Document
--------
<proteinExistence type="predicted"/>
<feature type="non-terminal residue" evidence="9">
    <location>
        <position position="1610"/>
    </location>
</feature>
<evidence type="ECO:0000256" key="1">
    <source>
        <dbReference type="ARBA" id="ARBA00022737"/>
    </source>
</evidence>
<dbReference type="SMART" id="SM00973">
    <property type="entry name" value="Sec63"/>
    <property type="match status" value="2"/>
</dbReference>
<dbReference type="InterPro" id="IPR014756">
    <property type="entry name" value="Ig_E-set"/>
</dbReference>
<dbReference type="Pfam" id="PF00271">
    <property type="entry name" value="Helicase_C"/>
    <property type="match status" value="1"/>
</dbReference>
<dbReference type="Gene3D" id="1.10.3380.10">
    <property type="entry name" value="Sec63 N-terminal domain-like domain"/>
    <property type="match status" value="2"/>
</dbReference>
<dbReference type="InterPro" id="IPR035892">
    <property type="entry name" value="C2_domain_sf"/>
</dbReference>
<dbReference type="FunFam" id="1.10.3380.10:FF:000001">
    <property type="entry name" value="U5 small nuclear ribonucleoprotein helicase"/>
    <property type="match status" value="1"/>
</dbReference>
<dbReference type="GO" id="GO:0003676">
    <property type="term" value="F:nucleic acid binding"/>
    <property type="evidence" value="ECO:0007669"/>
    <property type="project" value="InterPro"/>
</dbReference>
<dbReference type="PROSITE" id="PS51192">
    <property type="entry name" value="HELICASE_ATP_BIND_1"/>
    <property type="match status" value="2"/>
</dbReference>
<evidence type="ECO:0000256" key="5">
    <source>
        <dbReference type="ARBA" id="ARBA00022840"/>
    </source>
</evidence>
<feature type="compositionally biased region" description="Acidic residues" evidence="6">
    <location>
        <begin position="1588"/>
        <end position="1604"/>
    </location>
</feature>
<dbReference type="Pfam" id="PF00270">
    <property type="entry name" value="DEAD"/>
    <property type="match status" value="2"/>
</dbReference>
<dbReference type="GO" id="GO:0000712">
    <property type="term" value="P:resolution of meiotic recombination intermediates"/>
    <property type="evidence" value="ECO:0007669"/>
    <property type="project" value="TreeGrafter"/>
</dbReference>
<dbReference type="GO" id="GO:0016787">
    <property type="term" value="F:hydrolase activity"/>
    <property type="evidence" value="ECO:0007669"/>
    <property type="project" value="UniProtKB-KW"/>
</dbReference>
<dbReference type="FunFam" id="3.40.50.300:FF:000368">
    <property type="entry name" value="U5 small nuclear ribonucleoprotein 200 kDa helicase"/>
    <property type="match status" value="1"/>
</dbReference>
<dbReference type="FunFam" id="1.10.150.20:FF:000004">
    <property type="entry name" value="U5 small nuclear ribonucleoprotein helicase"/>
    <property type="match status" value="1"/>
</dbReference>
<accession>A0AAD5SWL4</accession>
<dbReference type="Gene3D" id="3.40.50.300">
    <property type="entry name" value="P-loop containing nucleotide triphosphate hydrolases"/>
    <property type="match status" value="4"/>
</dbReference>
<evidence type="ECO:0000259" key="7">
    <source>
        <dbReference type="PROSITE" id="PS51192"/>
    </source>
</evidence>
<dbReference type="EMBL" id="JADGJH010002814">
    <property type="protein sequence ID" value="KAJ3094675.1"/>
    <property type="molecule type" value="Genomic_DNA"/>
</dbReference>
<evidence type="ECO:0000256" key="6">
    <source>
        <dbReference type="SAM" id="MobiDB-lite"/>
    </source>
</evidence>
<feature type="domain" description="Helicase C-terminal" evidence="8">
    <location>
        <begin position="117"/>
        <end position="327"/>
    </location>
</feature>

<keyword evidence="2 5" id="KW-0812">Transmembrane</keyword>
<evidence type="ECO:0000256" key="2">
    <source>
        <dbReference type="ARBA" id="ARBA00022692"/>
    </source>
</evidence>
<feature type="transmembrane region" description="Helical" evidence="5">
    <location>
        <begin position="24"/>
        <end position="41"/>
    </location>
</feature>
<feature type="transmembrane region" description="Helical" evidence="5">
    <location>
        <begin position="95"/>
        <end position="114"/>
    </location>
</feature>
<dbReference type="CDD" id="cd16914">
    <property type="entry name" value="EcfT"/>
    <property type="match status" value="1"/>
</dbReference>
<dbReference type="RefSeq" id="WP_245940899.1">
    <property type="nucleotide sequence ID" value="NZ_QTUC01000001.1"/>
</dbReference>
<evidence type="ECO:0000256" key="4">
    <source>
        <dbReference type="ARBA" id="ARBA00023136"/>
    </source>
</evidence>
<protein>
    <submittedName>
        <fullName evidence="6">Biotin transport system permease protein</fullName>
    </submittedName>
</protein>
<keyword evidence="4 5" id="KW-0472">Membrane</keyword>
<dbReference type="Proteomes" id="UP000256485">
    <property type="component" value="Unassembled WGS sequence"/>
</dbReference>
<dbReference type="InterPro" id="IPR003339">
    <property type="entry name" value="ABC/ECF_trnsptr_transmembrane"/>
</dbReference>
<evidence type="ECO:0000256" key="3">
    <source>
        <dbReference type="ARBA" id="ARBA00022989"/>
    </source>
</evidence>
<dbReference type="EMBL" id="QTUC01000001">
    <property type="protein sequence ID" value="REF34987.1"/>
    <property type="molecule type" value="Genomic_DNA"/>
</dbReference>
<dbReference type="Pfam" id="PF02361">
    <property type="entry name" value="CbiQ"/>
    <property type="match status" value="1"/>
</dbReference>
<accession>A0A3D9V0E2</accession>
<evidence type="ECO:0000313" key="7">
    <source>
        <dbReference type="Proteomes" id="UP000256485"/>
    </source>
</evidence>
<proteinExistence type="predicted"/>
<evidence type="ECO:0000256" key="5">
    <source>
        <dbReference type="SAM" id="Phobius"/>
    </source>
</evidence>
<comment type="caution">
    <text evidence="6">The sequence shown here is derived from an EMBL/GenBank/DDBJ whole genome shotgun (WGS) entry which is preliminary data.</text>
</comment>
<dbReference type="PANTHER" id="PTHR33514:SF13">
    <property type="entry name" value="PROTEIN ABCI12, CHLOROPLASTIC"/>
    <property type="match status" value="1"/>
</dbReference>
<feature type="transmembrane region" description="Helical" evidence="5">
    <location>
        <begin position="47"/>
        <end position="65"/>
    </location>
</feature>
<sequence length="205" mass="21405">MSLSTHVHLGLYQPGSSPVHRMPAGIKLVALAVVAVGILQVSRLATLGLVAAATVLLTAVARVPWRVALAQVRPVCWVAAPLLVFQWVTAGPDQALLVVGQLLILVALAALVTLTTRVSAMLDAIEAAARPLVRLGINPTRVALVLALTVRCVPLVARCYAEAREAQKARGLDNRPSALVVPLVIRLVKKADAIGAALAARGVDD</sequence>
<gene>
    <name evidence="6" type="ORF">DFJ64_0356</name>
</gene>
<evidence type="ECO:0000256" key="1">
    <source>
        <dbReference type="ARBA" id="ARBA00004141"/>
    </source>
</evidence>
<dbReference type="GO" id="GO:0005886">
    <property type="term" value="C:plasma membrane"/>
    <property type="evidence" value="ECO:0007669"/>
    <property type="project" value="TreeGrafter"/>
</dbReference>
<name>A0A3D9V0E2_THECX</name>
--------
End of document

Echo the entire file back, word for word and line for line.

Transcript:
<proteinExistence type="predicted"/>
<feature type="non-terminal residue" evidence="9">
    <location>
        <position position="1610"/>
    </location>
</feature>
<evidence type="ECO:0000256" key="1">
    <source>
        <dbReference type="ARBA" id="ARBA00022737"/>
    </source>
</evidence>
<dbReference type="SMART" id="SM00973">
    <property type="entry name" value="Sec63"/>
    <property type="match status" value="2"/>
</dbReference>
<dbReference type="InterPro" id="IPR014756">
    <property type="entry name" value="Ig_E-set"/>
</dbReference>
<dbReference type="Pfam" id="PF00271">
    <property type="entry name" value="Helicase_C"/>
    <property type="match status" value="1"/>
</dbReference>
<dbReference type="Gene3D" id="1.10.3380.10">
    <property type="entry name" value="Sec63 N-terminal domain-like domain"/>
    <property type="match status" value="2"/>
</dbReference>
<dbReference type="InterPro" id="IPR035892">
    <property type="entry name" value="C2_domain_sf"/>
</dbReference>
<dbReference type="FunFam" id="1.10.3380.10:FF:000001">
    <property type="entry name" value="U5 small nuclear ribonucleoprotein helicase"/>
    <property type="match status" value="1"/>
</dbReference>
<dbReference type="GO" id="GO:0003676">
    <property type="term" value="F:nucleic acid binding"/>
    <property type="evidence" value="ECO:0007669"/>
    <property type="project" value="InterPro"/>
</dbReference>
<dbReference type="PROSITE" id="PS51192">
    <property type="entry name" value="HELICASE_ATP_BIND_1"/>
    <property type="match status" value="2"/>
</dbReference>
<evidence type="ECO:0000256" key="5">
    <source>
        <dbReference type="ARBA" id="ARBA00022840"/>
    </source>
</evidence>
<feature type="compositionally biased region" description="Acidic residues" evidence="6">
    <location>
        <begin position="1588"/>
        <end position="1604"/>
    </location>
</feature>
<dbReference type="Pfam" id="PF00270">
    <property type="entry name" value="DEAD"/>
    <property type="match status" value="2"/>
</dbReference>
<dbReference type="GO" id="GO:0000712">
    <property type="term" value="P:resolution of meiotic recombination intermediates"/>
    <property type="evidence" value="ECO:0007669"/>
    <property type="project" value="TreeGrafter"/>
</dbReference>
<dbReference type="GO" id="GO:0016787">
    <property type="term" value="F:hydrolase activity"/>
    <property type="evidence" value="ECO:0007669"/>
    <property type="project" value="UniProtKB-KW"/>
</dbReference>
<dbReference type="FunFam" id="3.40.50.300:FF:000368">
    <property type="entry name" value="U5 small nuclear ribonucleoprotein 200 kDa helicase"/>
    <property type="match status" value="1"/>
</dbReference>
<dbReference type="FunFam" id="1.10.150.20:FF:000004">
    <property type="entry name" value="U5 small nuclear ribonucleoprotein helicase"/>
    <property type="match status" value="1"/>
</dbReference>
<accession>A0AAD5SWL4</accession>
<dbReference type="Gene3D" id="3.40.50.300">
    <property type="entry name" value="P-loop containing nucleotide triphosphate hydrolases"/>
    <property type="match status" value="4"/>
</dbReference>
<evidence type="ECO:0000259" key="7">
    <source>
        <dbReference type="PROSITE" id="PS51192"/>
    </source>
</evidence>
<dbReference type="EMBL" id="JADGJH010002814">
    <property type="protein sequence ID" value="KAJ3094675.1"/>
    <property type="molecule type" value="Genomic_DNA"/>
</dbReference>
<evidence type="ECO:0000256" key="6">
    <source>
        <dbReference type="SAM" id="MobiDB-lite"/>
    </source>
</evidence>
<feature type="domain" description="Helicase C-terminal" evidence="8">
    <location>
        <begin position="117"/>
        <end position="327"/>
    </location>
</feature>

<keyword evidence="2 5" id="KW-0812">Transmembrane</keyword>
<evidence type="ECO:0000256" key="2">
    <source>
        <dbReference type="ARBA" id="ARBA00022692"/>
    </source>
</evidence>
<feature type="transmembrane region" description="Helical" evidence="5">
    <location>
        <begin position="24"/>
        <end position="41"/>
    </location>
</feature>
<feature type="transmembrane region" description="Helical" evidence="5">
    <location>
        <begin position="95"/>
        <end position="114"/>
    </location>
</feature>
<dbReference type="CDD" id="cd16914">
    <property type="entry name" value="EcfT"/>
    <property type="match status" value="1"/>
</dbReference>
<dbReference type="RefSeq" id="WP_245940899.1">
    <property type="nucleotide sequence ID" value="NZ_QTUC01000001.1"/>
</dbReference>
<evidence type="ECO:0000256" key="4">
    <source>
        <dbReference type="ARBA" id="ARBA00023136"/>
    </source>
</evidence>
<protein>
    <submittedName>
        <fullName evidence="6">Biotin transport system permease protein</fullName>
    </submittedName>
</protein>
<keyword evidence="4 5" id="KW-0472">Membrane</keyword>
<dbReference type="Proteomes" id="UP000256485">
    <property type="component" value="Unassembled WGS sequence"/>
</dbReference>
<dbReference type="InterPro" id="IPR003339">
    <property type="entry name" value="ABC/ECF_trnsptr_transmembrane"/>
</dbReference>
<evidence type="ECO:0000256" key="3">
    <source>
        <dbReference type="ARBA" id="ARBA00022989"/>
    </source>
</evidence>
<dbReference type="EMBL" id="QTUC01000001">
    <property type="protein sequence ID" value="REF34987.1"/>
    <property type="molecule type" value="Genomic_DNA"/>
</dbReference>
<dbReference type="Pfam" id="PF02361">
    <property type="entry name" value="CbiQ"/>
    <property type="match status" value="1"/>
</dbReference>
<accession>A0A3D9V0E2</accession>
<evidence type="ECO:0000313" key="7">
    <source>
        <dbReference type="Proteomes" id="UP000256485"/>
    </source>
</evidence>
<proteinExistence type="predicted"/>
<evidence type="ECO:0000256" key="5">
    <source>
        <dbReference type="SAM" id="Phobius"/>
    </source>
</evidence>
<comment type="caution">
    <text evidence="6">The sequence shown here is derived from an EMBL/GenBank/DDBJ whole genome shotgun (WGS) entry which is preliminary data.</text>
</comment>
<dbReference type="PANTHER" id="PTHR33514:SF13">
    <property type="entry name" value="PROTEIN ABCI12, CHLOROPLASTIC"/>
    <property type="match status" value="1"/>
</dbReference>
<feature type="transmembrane region" description="Helical" evidence="5">
    <location>
        <begin position="47"/>
        <end position="65"/>
    </location>
</feature>
<sequence length="205" mass="21405">MSLSTHVHLGLYQPGSSPVHRMPAGIKLVALAVVAVGILQVSRLATLGLVAAATVLLTAVARVPWRVALAQVRPVCWVAAPLLVFQWVTAGPDQALLVVGQLLILVALAALVTLTTRVSAMLDAIEAAARPLVRLGINPTRVALVLALTVRCVPLVARCYAEAREAQKARGLDNRPSALVVPLVIRLVKKADAIGAALAARGVDD</sequence>
<gene>
    <name evidence="6" type="ORF">DFJ64_0356</name>
</gene>
<evidence type="ECO:0000256" key="1">
    <source>
        <dbReference type="ARBA" id="ARBA00004141"/>
    </source>
</evidence>
<dbReference type="GO" id="GO:0005886">
    <property type="term" value="C:plasma membrane"/>
    <property type="evidence" value="ECO:0007669"/>
    <property type="project" value="TreeGrafter"/>
</dbReference>
<name>A0A3D9V0E2_THECX</name>